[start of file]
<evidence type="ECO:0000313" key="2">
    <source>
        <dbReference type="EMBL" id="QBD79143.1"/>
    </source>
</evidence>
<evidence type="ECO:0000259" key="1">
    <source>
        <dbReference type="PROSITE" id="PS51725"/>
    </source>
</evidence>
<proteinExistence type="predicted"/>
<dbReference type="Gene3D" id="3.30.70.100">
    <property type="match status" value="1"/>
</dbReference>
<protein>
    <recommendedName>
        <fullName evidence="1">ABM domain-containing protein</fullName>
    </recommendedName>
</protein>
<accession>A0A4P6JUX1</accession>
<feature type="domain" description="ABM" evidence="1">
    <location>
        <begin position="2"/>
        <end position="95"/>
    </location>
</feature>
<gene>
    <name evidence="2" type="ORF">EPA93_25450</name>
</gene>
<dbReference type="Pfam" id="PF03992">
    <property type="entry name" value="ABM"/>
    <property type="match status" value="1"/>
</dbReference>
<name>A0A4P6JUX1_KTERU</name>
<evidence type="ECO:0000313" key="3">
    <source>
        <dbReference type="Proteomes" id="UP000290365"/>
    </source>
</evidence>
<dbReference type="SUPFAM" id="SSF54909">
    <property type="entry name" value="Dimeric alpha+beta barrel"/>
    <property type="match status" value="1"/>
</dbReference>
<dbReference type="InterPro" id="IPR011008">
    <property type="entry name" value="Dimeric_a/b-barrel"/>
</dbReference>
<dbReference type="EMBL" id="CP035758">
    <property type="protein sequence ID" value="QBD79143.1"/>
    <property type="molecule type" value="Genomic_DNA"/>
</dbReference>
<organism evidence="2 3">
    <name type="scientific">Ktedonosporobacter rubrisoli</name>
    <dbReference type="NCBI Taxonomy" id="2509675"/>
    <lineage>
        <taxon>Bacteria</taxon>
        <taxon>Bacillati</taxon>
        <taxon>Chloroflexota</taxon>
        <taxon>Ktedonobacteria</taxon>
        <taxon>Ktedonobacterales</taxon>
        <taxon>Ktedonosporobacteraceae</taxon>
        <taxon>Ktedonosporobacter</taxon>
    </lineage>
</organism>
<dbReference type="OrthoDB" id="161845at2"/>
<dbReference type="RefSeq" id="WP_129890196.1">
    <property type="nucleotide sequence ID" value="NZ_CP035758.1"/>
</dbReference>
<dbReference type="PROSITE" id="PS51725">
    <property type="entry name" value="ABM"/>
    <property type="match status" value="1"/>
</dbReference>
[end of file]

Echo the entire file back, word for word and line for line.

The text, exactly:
<evidence type="ECO:0000313" key="2">
    <source>
        <dbReference type="EMBL" id="QBD79143.1"/>
    </source>
</evidence>
<evidence type="ECO:0000259" key="1">
    <source>
        <dbReference type="PROSITE" id="PS51725"/>
    </source>
</evidence>
<proteinExistence type="predicted"/>
<dbReference type="Gene3D" id="3.30.70.100">
    <property type="match status" value="1"/>
</dbReference>
<protein>
    <recommendedName>
        <fullName evidence="1">ABM domain-containing protein</fullName>
    </recommendedName>
</protein>
<accession>A0A4P6JUX1</accession>
<feature type="domain" description="ABM" evidence="1">
    <location>
        <begin position="2"/>
        <end position="95"/>
    </location>
</feature>
<gene>
    <name evidence="2" type="ORF">EPA93_25450</name>
</gene>
<dbReference type="Pfam" id="PF03992">
    <property type="entry name" value="ABM"/>
    <property type="match status" value="1"/>
</dbReference>
<name>A0A4P6JUX1_KTERU</name>
<evidence type="ECO:0000313" key="3">
    <source>
        <dbReference type="Proteomes" id="UP000290365"/>
    </source>
</evidence>
<dbReference type="SUPFAM" id="SSF54909">
    <property type="entry name" value="Dimeric alpha+beta barrel"/>
    <property type="match status" value="1"/>
</dbReference>
<dbReference type="InterPro" id="IPR011008">
    <property type="entry name" value="Dimeric_a/b-barrel"/>
</dbReference>
<dbReference type="EMBL" id="CP035758">
    <property type="protein sequence ID" value="QBD79143.1"/>
    <property type="molecule type" value="Genomic_DNA"/>
</dbReference>
<organism evidence="2 3">
    <name type="scientific">Ktedonosporobacter rubrisoli</name>
    <dbReference type="NCBI Taxonomy" id="2509675"/>
    <lineage>
        <taxon>Bacteria</taxon>
        <taxon>Bacillati</taxon>
        <taxon>Chloroflexota</taxon>
        <taxon>Ktedonobacteria</taxon>
        <taxon>Ktedonobacterales</taxon>
        <taxon>Ktedonosporobacteraceae</taxon>
        <taxon>Ktedonosporobacter</taxon>
    </lineage>
</organism>
<dbReference type="OrthoDB" id="161845at2"/>
<dbReference type="RefSeq" id="WP_129890196.1">
    <property type="nucleotide sequence ID" value="NZ_CP035758.1"/>
</dbReference>
<dbReference type="PROSITE" id="PS51725">
    <property type="entry name" value="ABM"/>
    <property type="match status" value="1"/>
</dbReference>